Jeffrey Lependorf | New Bamboo: Silo Solos

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World: Japanese traditional Avant Garde: Free Improvisation Moods: Solo Instrumental
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New Bamboo: Silo Solos

by Jeffrey Lependorf

Spare, solo shakuhachi (traditional Japanese bamboo flute) improvisations in an empty silo, sometimes on multiple tracks, naturally accompanied by birds, insects, airplanes, passing traffic, and the sounds of the silo itself.
Genre: World: Japanese traditional
Release Date: 

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  Song Share Time Download
1. Silo Solo i
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4:34 $0.99
2. Silo Solo ii (Duet)
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6:21 $0.99
3. Silo Solo iii
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13:24 album only
4. Silo Solo iv (Trio)
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17:47 album only
5. Silo Solo v
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8:07 $0.99
6. Silo Solo vi (Duet)
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4:32 $0.99
Available as MP3, MP3 320, and FLAC files.


Album Notes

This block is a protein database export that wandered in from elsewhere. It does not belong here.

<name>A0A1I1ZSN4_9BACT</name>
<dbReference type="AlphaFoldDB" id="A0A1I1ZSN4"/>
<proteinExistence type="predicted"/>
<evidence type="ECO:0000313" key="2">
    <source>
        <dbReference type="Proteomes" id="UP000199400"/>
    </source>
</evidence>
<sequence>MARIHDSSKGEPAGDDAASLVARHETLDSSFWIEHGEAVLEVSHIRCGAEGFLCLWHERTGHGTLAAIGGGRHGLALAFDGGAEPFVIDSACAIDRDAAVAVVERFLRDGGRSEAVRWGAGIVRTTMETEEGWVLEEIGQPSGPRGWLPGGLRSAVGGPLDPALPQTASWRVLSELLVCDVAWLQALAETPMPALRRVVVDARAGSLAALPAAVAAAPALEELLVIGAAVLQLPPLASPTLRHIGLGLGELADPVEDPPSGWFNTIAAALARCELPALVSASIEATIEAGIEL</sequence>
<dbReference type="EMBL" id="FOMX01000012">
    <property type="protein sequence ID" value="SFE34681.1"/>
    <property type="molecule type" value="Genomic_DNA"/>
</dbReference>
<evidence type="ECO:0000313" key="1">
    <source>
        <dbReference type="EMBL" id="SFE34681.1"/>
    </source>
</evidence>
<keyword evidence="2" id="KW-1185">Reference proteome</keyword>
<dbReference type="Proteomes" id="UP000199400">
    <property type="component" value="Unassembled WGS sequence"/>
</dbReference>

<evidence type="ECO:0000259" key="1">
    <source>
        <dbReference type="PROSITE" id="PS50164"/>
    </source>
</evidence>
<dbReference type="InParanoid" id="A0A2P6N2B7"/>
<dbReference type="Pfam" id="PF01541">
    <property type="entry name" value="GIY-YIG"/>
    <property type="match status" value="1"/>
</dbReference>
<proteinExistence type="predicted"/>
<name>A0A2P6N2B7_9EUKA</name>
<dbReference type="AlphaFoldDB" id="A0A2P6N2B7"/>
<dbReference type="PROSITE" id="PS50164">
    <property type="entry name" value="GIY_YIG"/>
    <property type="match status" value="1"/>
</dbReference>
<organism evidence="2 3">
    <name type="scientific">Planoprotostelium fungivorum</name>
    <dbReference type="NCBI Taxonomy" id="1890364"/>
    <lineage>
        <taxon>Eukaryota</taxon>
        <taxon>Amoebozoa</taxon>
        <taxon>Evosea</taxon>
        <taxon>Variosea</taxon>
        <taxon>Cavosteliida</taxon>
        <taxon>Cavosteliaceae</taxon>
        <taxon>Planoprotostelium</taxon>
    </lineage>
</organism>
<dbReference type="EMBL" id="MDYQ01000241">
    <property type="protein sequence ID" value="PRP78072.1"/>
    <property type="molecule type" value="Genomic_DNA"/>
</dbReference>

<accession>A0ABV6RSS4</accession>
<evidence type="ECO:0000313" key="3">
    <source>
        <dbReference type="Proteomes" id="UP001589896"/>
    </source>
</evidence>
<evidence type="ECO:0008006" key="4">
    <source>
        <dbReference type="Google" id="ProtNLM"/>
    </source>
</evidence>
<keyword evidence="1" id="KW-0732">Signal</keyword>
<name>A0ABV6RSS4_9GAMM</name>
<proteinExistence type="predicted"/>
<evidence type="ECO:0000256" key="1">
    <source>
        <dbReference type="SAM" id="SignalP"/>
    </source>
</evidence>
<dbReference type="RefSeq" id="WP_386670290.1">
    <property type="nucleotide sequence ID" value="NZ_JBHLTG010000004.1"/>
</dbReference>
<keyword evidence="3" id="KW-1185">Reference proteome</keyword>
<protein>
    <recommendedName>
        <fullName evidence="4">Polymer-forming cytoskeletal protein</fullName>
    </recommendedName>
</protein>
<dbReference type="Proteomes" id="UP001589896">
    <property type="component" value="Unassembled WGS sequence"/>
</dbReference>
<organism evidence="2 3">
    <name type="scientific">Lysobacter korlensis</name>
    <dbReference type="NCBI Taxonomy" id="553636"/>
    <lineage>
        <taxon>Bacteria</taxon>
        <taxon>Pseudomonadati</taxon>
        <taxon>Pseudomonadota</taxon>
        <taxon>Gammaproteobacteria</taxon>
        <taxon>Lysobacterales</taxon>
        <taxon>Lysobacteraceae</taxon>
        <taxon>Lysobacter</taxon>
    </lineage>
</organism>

Shakuhachi Kinko School Master Yoshinobu Taniguchi declared Jeffrey Lependorf a master player of the shakuhachi—traditional Japanese bamboo flute—in 1984 and bestowed on him the venerable honorific name “Koku” (“empty nothingness”). He subsequently received a Shi Han (master teacher) license from shakuhachi master Ronnie Nyogetsu Seldin. He has created a number of new works featuring the shakuhachi and has recently added other Asian bamboo flutes, including the Korean tanso, and Chinese Xiao and hulusi, to his repertoire of performing instruments. in addition to performing solo and with various other performers, he appears regularly as a member of the NewBorn Trio, with glass instrument virtuosos Katie Down and Miguel Frasconi. The "silo solos" on this recording find their inspiration in the "honkyoku" Buddhist repertoire of traditional Japanese bamboo flute playing techniques and the magical acoustics of the silo itself. All of the tracks feature unedited solo performances, though in the case of the "duets" and "trio" multiple tracks play simultaneously. While playing, birds flew through the silo, insects appeared, and a variety of other natural sounds entered the space, offering a subtle counterpoint to these spare improvisations. The natural echo of the silo creates a rich acoustic landscape around the naturally haunting sound of the shakuhachi.


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